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What does it mean when I sign a release?
- July 29, 2016
Soon after being injured in an auto accident, you may begin receiving a series of documents from the insurance company. Generally, these documents are an attempt to release the liable party from certain responsibilities.
While this is not an unusual part of the process for a personal injury claim, it is best to know what you are being asked to sign. This article takes a closer look at each document, their purpose and how the value of your claim can be dramatically affected.
Types of Releases and Authorizations in a Personal Injury Claim
There are three types of releases and authorizations:
1. Medical Authorization, which gives the insurance company permission to look at your medical history
2. Release of Claims and Liability, which lets the liable party’s insurance company “off the hook” for your injuries.
3. Release for Property Damage Settlement, which depends on how much your vehicle was damaged. You will either receive a settlement check or have your car repaired.
Before signing either one of these documents, you may want a personal injury attorney to first evaluate your claim.
Your injuries and the level of medical treatment for recovery are primary factors that determine the value of your claim. In most cases, when someone else’s negligence caused the accident and your injuries, it is the responsibility of the insurance company to compensate you. This includes payment for medical bills, lost wages, and pain and suffering after the accident.
However, dealing with an insurance company whose primary factor is making a profit holds no guarantee that you will receive all that you deserve. Signing a medical release form gives the insurance company access to not only present medical information, but also your past.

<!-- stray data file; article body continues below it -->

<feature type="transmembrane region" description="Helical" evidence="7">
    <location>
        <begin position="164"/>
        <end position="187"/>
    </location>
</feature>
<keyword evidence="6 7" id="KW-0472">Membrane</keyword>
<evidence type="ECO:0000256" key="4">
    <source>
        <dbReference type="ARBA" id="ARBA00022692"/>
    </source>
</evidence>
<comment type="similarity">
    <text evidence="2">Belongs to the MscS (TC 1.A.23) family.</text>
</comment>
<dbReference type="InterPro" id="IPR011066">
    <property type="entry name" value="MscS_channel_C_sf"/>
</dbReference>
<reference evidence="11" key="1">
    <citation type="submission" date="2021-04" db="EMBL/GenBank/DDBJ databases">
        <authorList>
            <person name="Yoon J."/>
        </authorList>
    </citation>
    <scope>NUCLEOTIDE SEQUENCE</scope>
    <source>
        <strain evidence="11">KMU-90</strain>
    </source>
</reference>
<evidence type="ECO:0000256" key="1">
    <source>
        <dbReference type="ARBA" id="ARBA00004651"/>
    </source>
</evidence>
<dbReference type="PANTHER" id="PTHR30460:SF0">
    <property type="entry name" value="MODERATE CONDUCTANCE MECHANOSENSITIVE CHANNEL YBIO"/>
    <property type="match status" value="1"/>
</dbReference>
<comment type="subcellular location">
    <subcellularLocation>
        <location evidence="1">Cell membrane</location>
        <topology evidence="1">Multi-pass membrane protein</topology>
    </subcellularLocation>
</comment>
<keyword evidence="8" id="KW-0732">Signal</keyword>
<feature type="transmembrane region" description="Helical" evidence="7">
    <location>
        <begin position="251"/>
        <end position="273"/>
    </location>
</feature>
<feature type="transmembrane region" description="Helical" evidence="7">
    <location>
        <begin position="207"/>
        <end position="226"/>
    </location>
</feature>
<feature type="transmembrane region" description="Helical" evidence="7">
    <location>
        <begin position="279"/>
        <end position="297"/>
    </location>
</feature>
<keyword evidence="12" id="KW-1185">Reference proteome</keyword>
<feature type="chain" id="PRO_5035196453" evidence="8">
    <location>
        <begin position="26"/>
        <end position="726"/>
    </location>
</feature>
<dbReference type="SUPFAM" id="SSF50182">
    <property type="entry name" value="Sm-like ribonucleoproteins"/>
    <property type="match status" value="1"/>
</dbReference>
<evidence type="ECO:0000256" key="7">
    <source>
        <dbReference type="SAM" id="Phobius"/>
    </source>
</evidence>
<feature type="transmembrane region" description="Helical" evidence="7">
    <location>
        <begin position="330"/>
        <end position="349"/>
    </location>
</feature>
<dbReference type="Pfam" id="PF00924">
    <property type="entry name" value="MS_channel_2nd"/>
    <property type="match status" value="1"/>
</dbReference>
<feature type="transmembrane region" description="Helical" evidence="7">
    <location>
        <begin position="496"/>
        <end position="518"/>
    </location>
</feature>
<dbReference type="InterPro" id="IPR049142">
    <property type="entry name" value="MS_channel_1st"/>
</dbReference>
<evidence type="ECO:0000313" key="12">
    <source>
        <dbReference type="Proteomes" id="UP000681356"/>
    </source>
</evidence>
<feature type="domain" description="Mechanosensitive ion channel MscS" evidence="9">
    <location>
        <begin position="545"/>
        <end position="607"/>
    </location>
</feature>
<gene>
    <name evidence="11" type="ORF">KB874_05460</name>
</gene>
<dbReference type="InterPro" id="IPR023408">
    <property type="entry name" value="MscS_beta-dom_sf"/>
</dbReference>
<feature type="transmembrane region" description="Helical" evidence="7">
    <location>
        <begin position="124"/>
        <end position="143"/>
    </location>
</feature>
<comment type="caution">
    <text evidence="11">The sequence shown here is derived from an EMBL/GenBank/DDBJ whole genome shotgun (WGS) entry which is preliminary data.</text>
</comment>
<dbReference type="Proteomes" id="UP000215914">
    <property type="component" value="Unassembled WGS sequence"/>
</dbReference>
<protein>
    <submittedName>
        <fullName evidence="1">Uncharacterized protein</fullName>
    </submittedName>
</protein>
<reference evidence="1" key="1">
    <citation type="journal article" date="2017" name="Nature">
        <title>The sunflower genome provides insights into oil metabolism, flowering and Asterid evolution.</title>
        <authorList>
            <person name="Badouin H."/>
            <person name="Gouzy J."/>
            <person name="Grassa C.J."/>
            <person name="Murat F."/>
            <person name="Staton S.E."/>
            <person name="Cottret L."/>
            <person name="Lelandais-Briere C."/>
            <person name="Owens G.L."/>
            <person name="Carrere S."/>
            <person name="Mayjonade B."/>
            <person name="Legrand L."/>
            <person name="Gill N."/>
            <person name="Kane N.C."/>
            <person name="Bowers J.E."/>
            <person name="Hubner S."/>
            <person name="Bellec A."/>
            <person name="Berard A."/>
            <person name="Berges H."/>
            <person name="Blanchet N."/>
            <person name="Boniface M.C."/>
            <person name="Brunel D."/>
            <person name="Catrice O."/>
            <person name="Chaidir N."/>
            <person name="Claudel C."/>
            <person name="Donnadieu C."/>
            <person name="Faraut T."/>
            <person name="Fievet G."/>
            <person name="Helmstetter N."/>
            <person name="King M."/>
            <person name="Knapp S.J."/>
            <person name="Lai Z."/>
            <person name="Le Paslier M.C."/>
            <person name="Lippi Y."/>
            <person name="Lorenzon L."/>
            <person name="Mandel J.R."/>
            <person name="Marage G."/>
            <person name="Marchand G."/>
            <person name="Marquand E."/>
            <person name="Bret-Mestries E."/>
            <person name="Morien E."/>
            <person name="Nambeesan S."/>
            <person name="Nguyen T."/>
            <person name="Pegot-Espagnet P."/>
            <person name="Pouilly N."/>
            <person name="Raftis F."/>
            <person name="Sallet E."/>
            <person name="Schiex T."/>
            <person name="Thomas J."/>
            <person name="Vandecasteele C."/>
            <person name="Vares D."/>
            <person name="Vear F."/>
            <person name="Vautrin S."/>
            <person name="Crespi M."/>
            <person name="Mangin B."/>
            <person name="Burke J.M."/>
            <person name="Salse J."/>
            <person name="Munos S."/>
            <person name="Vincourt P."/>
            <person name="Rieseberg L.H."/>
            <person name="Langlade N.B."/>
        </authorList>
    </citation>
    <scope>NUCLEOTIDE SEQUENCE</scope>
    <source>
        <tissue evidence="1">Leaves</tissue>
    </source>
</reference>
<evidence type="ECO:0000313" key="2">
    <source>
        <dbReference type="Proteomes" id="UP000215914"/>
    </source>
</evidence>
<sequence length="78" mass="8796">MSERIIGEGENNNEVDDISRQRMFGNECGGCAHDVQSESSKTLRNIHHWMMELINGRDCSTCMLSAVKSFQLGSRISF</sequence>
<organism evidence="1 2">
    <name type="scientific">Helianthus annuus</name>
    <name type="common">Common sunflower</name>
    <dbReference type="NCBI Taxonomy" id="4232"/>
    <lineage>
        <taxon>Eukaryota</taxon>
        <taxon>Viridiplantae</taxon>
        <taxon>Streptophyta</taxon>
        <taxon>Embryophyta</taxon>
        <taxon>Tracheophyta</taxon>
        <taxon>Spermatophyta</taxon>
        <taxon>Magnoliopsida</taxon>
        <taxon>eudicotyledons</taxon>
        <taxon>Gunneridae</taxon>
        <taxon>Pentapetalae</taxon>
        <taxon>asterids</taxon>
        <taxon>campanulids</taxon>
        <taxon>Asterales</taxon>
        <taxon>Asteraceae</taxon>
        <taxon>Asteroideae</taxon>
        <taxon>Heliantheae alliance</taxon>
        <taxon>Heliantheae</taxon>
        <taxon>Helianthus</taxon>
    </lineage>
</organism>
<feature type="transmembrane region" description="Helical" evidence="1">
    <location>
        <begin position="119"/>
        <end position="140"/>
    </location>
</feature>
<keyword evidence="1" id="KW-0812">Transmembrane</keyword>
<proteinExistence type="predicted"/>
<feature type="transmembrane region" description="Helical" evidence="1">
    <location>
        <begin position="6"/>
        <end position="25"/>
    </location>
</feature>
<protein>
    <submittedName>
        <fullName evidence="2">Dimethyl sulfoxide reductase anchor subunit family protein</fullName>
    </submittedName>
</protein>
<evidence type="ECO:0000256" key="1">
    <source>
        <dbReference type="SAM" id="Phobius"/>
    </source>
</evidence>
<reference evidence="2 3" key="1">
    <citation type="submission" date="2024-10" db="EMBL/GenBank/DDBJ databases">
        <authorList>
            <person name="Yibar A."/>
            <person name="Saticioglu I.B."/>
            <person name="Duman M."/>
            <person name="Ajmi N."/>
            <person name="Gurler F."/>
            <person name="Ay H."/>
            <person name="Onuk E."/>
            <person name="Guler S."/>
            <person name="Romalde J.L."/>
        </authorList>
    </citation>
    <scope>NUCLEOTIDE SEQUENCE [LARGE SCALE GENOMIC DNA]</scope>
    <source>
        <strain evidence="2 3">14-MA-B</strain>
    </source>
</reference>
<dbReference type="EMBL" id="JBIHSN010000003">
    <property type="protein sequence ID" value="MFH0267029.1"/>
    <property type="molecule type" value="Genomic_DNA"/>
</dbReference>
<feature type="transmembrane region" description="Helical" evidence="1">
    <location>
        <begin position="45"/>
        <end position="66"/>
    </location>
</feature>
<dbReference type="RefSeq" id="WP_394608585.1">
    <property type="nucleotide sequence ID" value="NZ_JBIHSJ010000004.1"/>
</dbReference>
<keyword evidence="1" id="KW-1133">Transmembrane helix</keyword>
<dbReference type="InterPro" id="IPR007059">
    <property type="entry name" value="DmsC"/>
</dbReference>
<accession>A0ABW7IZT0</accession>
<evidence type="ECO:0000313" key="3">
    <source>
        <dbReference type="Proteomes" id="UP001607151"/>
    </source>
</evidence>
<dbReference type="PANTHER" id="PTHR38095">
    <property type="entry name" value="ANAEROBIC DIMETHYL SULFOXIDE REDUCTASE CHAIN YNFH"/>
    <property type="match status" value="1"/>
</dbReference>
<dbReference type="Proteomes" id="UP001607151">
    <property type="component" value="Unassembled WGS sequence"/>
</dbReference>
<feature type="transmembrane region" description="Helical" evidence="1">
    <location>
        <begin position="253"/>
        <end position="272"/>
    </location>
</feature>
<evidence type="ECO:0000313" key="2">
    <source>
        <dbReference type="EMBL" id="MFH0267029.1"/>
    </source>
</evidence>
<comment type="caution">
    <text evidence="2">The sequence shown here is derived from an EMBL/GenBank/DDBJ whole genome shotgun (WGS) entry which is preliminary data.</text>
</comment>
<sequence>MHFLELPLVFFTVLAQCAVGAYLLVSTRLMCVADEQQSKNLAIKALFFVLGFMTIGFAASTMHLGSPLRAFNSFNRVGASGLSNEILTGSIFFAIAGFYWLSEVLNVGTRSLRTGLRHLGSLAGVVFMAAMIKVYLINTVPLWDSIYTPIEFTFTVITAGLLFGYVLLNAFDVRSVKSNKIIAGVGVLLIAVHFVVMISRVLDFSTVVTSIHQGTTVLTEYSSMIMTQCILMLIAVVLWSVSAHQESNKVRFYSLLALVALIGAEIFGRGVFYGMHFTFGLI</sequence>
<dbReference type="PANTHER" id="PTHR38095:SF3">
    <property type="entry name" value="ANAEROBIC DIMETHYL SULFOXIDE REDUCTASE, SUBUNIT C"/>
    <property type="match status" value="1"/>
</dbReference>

Without even knowing it, you can put your claim at-risk if the insurance company finds something it chooses to use to deny or decrease the value of your claim. The insurance company will attempt to relate injuries from the accident to information uncovered in your past medical history.
Doctor’s notes may also become scrutinized for any statements you might have made. The insurance company wants to find something you said that contradicts or is inconsistent with your injuries.
Even if the insurance company finds a legitimate excuse to limit or deny your personal injury claim, it is advisable that you speak with an attorney before signing a medical authorization release form.
Release of Claims and Liability
Eventually, the Release of Claims and Liability form is signed by everyone who wishes to settle their claim. However, there is a difference between receiving a fair settlement and a minimal value one. Signing this without fully understanding the consequences or the finality of what your signature means could be a huge mistake.
As the last document you sign before receiving the settlement check, an attorney who represents you could prepare the release document. Otherwise, you will sign one prepared by the insurance company with less than favorable terms.
Information in the Release of Claims and Liability may include:
• Names of everyone involved in the accident
• A statement that acknowledges you were involved in an auto accident on a specific date that led to your injury.
• The dollar amount of your settlement, minus property damage claims.
• The document may also include language that states the insurance company is responsible for specific medical payments or other debts related to the accident.
• A statement that releases the insurance company and the liable party from future claims related to this particular accident.
Release for Property Damage Settlement
Besides medical treatment for your personal injuries, another immediate concern after an accident is your vehicle. Getting it either replaced or repaired soon is very important. Not having transportation is an inconvenience that keeps you from doctor’s appointments and other things relevant to trying to live a normal life after being injured by someone else’s negligence.
Typically, you will receive a release form from the insurance company soon after agreeing to the settlement amount. Some insurers send the release form with the settlement check; others send the release form before sending the check.
Either way, carefully read the form and discuss what it means with an experienced accident attorney who will ensure you receive the compensation you deserve.